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Walter Pincus

Born in Brooklyn, Walter Pincus worked as a copyboy at the New York Times after graduating from Yale University. He was drafted into the U.S. Army in 1955 and served in the U.S. Army Counterintelligence Corps in Washington from 1955-1957. After his discharge, he worked on the copy desk of The Wall Street Journal's Washington edition. He left in 1959 to become Washington correspondent for three North Carolina newspapers. In 1963, he moved to the Washington Star before joining The Washington Post, where he worked from 1966 to 1969. From 1972 to 1975, he was executive editor of The New Republic. He covered the Watergate Senate hearings, the House impeachment hearings and the Watergate trial, writing articles for the magazine and op-ed pieces for The Washington Post. In 1975, he returned to The Washington Post to write for the national staff of the newspaper.

When he resumed writing for the newspaper, he also was permitted to work as a part time consultant to NBC News and later CBS News, developing, writing or producing television segments for network evening news, magazine shows and hour documentaries.

Pincus has taken two 18-month sabbaticals from journalism. Both were spent directing investigations for the Senate Foreign Relations Committee under its then-chairman, Sen. J. William Fulbright. The first was into foreign government lobbying (1962-63) and the second into U.S. military and security commitments abroad and their effect on U.S. foreign policy (1969-70). Both investigations led to legislation. The first in a revision of the Foreign Agents Registration Act; the second in a series of limiting amendments on defense appropriations bills that culminated in the Hatfield-McGovern legislation to end the Vietnam War.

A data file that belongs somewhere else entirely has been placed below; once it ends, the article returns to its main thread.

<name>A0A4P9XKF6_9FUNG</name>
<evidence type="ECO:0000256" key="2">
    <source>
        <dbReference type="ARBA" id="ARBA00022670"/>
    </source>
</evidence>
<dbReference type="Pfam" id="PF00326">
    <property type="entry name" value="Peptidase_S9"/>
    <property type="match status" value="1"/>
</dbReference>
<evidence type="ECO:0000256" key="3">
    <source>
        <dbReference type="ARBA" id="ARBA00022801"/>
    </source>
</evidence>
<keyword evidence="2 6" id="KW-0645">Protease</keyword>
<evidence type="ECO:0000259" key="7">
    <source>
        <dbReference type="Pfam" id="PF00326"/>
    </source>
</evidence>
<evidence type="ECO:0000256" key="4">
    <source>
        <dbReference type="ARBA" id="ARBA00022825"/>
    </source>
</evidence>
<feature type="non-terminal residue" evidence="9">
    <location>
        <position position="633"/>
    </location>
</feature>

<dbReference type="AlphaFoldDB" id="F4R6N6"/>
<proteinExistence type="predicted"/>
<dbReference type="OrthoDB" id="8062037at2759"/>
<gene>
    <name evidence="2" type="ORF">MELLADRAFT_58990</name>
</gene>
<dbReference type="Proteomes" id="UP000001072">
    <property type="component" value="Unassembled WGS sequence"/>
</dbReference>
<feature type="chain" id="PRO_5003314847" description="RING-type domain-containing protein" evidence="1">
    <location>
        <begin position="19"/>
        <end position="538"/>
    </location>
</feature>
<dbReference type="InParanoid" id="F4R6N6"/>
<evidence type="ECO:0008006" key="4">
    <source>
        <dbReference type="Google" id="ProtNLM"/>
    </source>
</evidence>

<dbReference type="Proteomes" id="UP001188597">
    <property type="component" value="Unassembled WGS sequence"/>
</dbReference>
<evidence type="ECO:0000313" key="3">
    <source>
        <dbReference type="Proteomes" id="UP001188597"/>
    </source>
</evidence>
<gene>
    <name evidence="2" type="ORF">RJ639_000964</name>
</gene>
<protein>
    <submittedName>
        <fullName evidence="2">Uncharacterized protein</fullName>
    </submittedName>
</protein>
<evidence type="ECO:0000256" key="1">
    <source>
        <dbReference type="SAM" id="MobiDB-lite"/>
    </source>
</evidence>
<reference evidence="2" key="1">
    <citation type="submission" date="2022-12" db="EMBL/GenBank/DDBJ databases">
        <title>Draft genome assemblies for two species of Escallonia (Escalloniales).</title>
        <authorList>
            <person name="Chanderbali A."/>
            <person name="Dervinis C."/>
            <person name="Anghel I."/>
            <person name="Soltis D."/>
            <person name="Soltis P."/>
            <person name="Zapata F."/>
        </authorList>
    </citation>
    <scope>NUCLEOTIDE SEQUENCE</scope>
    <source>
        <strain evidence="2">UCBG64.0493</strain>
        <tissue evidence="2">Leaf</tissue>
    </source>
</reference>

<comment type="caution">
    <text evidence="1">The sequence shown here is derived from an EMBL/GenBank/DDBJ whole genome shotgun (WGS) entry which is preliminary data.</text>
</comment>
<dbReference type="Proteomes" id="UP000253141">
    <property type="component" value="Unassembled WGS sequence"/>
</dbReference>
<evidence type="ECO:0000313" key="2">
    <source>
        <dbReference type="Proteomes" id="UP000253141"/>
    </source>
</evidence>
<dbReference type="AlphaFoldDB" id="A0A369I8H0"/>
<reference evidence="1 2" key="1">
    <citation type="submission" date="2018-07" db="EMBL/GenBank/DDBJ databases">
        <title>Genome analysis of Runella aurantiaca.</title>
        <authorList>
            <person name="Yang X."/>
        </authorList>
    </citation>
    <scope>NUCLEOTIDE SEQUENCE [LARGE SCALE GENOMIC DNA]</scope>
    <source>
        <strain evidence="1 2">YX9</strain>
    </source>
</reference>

At The Washington Post, Pincus has written about a variety of national news subjects ranging from nuclear weapons and arms control to political campaigns to the American hostages in Iran to investigations of Congress and the Executive Branch. For six years he covered the Iran-contra affair. He covered the intelligence community and its problems arising out of the case of confessed spy Aldrich H. Ames, allegations of Chinese espionage at the nuclear weapons laboratories.

Pincus has won several newspaper prizes including the George Polk Award in 1977 for stories in The Washington Post exposing the neutron warhead; the 1961 Page One award for magazine reporting in The Reporter, and a television Emmy for writing on the 1981 CBS News documentary series, Defense of the United States. In 1999 he was awarded the first Stewart Alsop Award given by the Association of Foreign Intelligence Officers for his coverage of national security affairs. In 2002 he was one of six Post reporters who won a Pulitzer Prize for National Reporting.




Walter Pincus sees shield law as 'a bad misstep'
COMMENTARY | December 03, 2007
The House passed a proposed shield law for journalists overwhelmingly in October; the Senate Judiciary Committee has approved it and it is getting a generally good reception from editorial pages. But Washington Post reporter Pincus questions whether Congress should determine who is covered and who isn’t, thinks having judges decide if a story harms national security may be asking too much of them, and feels reporters and sources already have protection under the law.

Fighting back against the PR presidency
COMMENTARY | July 13, 2006
Veteran Washington Post reporter Walter Pincus suggests that editors and reporters should be brave enough not to cover any statements made by the president or any other government official that are designed solely as a public relations tool, offering no new or valuable information to the public. From the Summer 2006 issue of Nieman Reports.

Anonymous sources: Their use in a time of prosecutorial interest
SHOWCASE | July 06, 2005
How should decisions be made about publishing information from confidential sources – and about protecting those sources? Washington Post national security reporter Walter Pincus explains how he goes about it. Originally published in the Summer 2005 issue of Nieman Reports.

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